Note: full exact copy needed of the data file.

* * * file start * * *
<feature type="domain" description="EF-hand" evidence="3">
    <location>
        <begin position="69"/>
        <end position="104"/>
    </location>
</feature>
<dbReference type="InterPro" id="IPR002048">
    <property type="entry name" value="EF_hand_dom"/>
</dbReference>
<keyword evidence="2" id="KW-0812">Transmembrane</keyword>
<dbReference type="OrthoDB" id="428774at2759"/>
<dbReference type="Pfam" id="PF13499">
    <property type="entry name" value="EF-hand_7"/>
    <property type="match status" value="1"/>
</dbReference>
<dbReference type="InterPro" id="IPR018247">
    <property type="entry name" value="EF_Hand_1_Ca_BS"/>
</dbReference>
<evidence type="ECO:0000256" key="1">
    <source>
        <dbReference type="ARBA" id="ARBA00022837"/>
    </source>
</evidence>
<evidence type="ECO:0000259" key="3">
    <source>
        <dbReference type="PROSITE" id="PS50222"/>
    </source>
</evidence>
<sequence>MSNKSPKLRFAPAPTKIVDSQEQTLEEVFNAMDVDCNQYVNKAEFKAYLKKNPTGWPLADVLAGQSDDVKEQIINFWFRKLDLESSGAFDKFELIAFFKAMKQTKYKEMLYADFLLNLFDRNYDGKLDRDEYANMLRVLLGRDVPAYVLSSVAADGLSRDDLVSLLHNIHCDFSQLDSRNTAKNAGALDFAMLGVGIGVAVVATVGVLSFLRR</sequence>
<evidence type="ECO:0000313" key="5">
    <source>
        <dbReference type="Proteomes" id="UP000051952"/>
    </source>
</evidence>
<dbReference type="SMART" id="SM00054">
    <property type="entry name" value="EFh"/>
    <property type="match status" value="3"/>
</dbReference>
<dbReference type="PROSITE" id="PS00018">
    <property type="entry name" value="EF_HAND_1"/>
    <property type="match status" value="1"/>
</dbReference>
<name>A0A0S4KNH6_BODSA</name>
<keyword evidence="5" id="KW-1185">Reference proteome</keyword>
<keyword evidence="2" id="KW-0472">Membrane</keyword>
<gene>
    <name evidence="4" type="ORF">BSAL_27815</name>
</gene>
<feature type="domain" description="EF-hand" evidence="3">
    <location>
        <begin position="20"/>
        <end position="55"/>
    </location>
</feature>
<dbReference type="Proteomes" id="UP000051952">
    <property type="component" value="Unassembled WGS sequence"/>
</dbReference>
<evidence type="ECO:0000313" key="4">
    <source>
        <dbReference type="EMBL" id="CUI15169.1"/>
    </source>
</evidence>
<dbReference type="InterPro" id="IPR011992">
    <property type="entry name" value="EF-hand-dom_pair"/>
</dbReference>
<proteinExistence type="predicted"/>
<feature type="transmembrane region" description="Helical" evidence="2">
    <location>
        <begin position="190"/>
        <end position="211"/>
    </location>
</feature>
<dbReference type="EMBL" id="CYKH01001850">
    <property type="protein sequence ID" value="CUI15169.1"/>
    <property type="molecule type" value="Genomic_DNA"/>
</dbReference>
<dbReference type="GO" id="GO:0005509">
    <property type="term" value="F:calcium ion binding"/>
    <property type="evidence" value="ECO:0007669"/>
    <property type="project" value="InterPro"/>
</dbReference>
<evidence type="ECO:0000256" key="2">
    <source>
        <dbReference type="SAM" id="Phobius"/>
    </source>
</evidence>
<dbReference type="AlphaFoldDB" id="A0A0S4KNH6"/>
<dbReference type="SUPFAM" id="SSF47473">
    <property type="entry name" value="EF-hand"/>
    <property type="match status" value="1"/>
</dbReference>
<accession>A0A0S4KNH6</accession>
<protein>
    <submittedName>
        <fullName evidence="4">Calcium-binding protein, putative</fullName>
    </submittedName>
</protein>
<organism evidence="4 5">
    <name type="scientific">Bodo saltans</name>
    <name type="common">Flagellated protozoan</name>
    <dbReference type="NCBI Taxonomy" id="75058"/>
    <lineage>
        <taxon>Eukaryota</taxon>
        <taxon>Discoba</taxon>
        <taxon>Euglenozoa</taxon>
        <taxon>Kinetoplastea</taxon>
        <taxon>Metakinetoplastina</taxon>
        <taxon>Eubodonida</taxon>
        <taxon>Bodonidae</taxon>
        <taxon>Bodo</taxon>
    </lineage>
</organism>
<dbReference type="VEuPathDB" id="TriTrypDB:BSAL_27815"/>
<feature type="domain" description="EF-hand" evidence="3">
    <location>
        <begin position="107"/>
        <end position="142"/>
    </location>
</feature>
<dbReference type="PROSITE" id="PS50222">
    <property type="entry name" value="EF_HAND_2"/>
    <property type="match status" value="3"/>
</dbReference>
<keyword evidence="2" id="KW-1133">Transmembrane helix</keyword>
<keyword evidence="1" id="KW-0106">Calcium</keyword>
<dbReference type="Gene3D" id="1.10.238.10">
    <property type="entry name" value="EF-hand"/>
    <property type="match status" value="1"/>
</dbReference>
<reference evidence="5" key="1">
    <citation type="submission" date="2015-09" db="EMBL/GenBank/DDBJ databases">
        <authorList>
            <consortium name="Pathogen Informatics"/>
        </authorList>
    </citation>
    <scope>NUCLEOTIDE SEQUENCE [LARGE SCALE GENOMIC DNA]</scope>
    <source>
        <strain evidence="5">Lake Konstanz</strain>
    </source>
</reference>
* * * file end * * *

<feature type="domain" description="EF-hand" evidence="3">
    <location>
        <begin position="69"/>
        <end position="104"/>
    </location>
</feature>
<dbReference type="InterPro" id="IPR002048">
    <property type="entry name" value="EF_hand_dom"/>
</dbReference>
<keyword evidence="2" id="KW-0812">Transmembrane</keyword>
<dbReference type="OrthoDB" id="428774at2759"/>
<dbReference type="Pfam" id="PF13499">
    <property type="entry name" value="EF-hand_7"/>
    <property type="match status" value="1"/>
</dbReference>
<dbReference type="InterPro" id="IPR018247">
    <property type="entry name" value="EF_Hand_1_Ca_BS"/>
</dbReference>
<evidence type="ECO:0000256" key="1">
    <source>
        <dbReference type="ARBA" id="ARBA00022837"/>
    </source>
</evidence>
<evidence type="ECO:0000259" key="3">
    <source>
        <dbReference type="PROSITE" id="PS50222"/>
    </source>
</evidence>
<sequence>MSNKSPKLRFAPAPTKIVDSQEQTLEEVFNAMDVDCNQYVNKAEFKAYLKKNPTGWPLADVLAGQSDDVKEQIINFWFRKLDLESSGAFDKFELIAFFKAMKQTKYKEMLYADFLLNLFDRNYDGKLDRDEYANMLRVLLGRDVPAYVLSSVAADGLSRDDLVSLLHNIHCDFSQLDSRNTAKNAGALDFAMLGVGIGVAVVATVGVLSFLRR</sequence>
<evidence type="ECO:0000313" key="5">
    <source>
        <dbReference type="Proteomes" id="UP000051952"/>
    </source>
</evidence>
<dbReference type="SMART" id="SM00054">
    <property type="entry name" value="EFh"/>
    <property type="match status" value="3"/>
</dbReference>
<dbReference type="PROSITE" id="PS00018">
    <property type="entry name" value="EF_HAND_1"/>
    <property type="match status" value="1"/>
</dbReference>
<name>A0A0S4KNH6_BODSA</name>
<keyword evidence="5" id="KW-1185">Reference proteome</keyword>
<keyword evidence="2" id="KW-0472">Membrane</keyword>
<gene>
    <name evidence="4" type="ORF">BSAL_27815</name>
</gene>
<feature type="domain" description="EF-hand" evidence="3">
    <location>
        <begin position="20"/>
        <end position="55"/>
    </location>
</feature>
<dbReference type="Proteomes" id="UP000051952">
    <property type="component" value="Unassembled WGS sequence"/>
</dbReference>
<evidence type="ECO:0000313" key="4">
    <source>
        <dbReference type="EMBL" id="CUI15169.1"/>
    </source>
</evidence>
<dbReference type="InterPro" id="IPR011992">
    <property type="entry name" value="EF-hand-dom_pair"/>
</dbReference>
<proteinExistence type="predicted"/>
<feature type="transmembrane region" description="Helical" evidence="2">
    <location>
        <begin position="190"/>
        <end position="211"/>
    </location>
</feature>
<dbReference type="EMBL" id="CYKH01001850">
    <property type="protein sequence ID" value="CUI15169.1"/>
    <property type="molecule type" value="Genomic_DNA"/>
</dbReference>
<dbReference type="GO" id="GO:0005509">
    <property type="term" value="F:calcium ion binding"/>
    <property type="evidence" value="ECO:0007669"/>
    <property type="project" value="InterPro"/>
</dbReference>
<evidence type="ECO:0000256" key="2">
    <source>
        <dbReference type="SAM" id="Phobius"/>
    </source>
</evidence>
<dbReference type="AlphaFoldDB" id="A0A0S4KNH6"/>
<dbReference type="SUPFAM" id="SSF47473">
    <property type="entry name" value="EF-hand"/>
    <property type="match status" value="1"/>
</dbReference>
<accession>A0A0S4KNH6</accession>
<protein>
    <submittedName>
        <fullName evidence="4">Calcium-binding protein, putative</fullName>
    </submittedName>
</protein>
<organism evidence="4 5">
    <name type="scientific">Bodo saltans</name>
    <name type="common">Flagellated protozoan</name>
    <dbReference type="NCBI Taxonomy" id="75058"/>
    <lineage>
        <taxon>Eukaryota</taxon>
        <taxon>Discoba</taxon>
        <taxon>Euglenozoa</taxon>
        <taxon>Kinetoplastea</taxon>
        <taxon>Metakinetoplastina</taxon>
        <taxon>Eubodonida</taxon>
        <taxon>Bodonidae</taxon>
        <taxon>Bodo</taxon>
    </lineage>
</organism>
<dbReference type="VEuPathDB" id="TriTrypDB:BSAL_27815"/>
<feature type="domain" description="EF-hand" evidence="3">
    <location>
        <begin position="107"/>
        <end position="142"/>
    </location>
</feature>
<dbReference type="PROSITE" id="PS50222">
    <property type="entry name" value="EF_HAND_2"/>
    <property type="match status" value="3"/>
</dbReference>
<keyword evidence="2" id="KW-1133">Transmembrane helix</keyword>
<keyword evidence="1" id="KW-0106">Calcium</keyword>
<dbReference type="Gene3D" id="1.10.238.10">
    <property type="entry name" value="EF-hand"/>
    <property type="match status" value="1"/>
</dbReference>
<reference evidence="5" key="1">
    <citation type="submission" date="2015-09" db="EMBL/GenBank/DDBJ databases">
        <authorList>
            <consortium name="Pathogen Informatics"/>
        </authorList>
    </citation>
    <scope>NUCLEOTIDE SEQUENCE [LARGE SCALE GENOMIC DNA]</scope>
    <source>
        <strain evidence="5">Lake Konstanz</strain>
    </source>
</reference>